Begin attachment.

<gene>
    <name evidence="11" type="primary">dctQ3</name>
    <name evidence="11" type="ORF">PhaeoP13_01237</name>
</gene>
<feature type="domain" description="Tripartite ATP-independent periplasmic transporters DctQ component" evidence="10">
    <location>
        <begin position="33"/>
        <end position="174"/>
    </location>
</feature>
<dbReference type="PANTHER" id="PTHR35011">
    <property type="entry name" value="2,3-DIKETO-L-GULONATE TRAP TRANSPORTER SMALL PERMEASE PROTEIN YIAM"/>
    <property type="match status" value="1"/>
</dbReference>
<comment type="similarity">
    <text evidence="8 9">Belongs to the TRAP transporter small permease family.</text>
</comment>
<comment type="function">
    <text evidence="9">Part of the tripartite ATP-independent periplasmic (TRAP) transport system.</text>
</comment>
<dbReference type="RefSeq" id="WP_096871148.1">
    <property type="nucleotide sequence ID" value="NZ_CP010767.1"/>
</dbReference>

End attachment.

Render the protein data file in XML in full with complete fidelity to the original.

<gene>
    <name evidence="11" type="primary">dctQ3</name>
    <name evidence="11" type="ORF">PhaeoP13_01237</name>
</gene>
<feature type="domain" description="Tripartite ATP-independent periplasmic transporters DctQ component" evidence="10">
    <location>
        <begin position="33"/>
        <end position="174"/>
    </location>
</feature>
<dbReference type="PANTHER" id="PTHR35011">
    <property type="entry name" value="2,3-DIKETO-L-GULONATE TRAP TRANSPORTER SMALL PERMEASE PROTEIN YIAM"/>
    <property type="match status" value="1"/>
</dbReference>
<comment type="similarity">
    <text evidence="8 9">Belongs to the TRAP transporter small permease family.</text>
</comment>
<comment type="function">
    <text evidence="9">Part of the tripartite ATP-independent periplasmic (TRAP) transport system.</text>
</comment>
<dbReference type="RefSeq" id="WP_096871148.1">
    <property type="nucleotide sequence ID" value="NZ_CP010767.1"/>
</dbReference>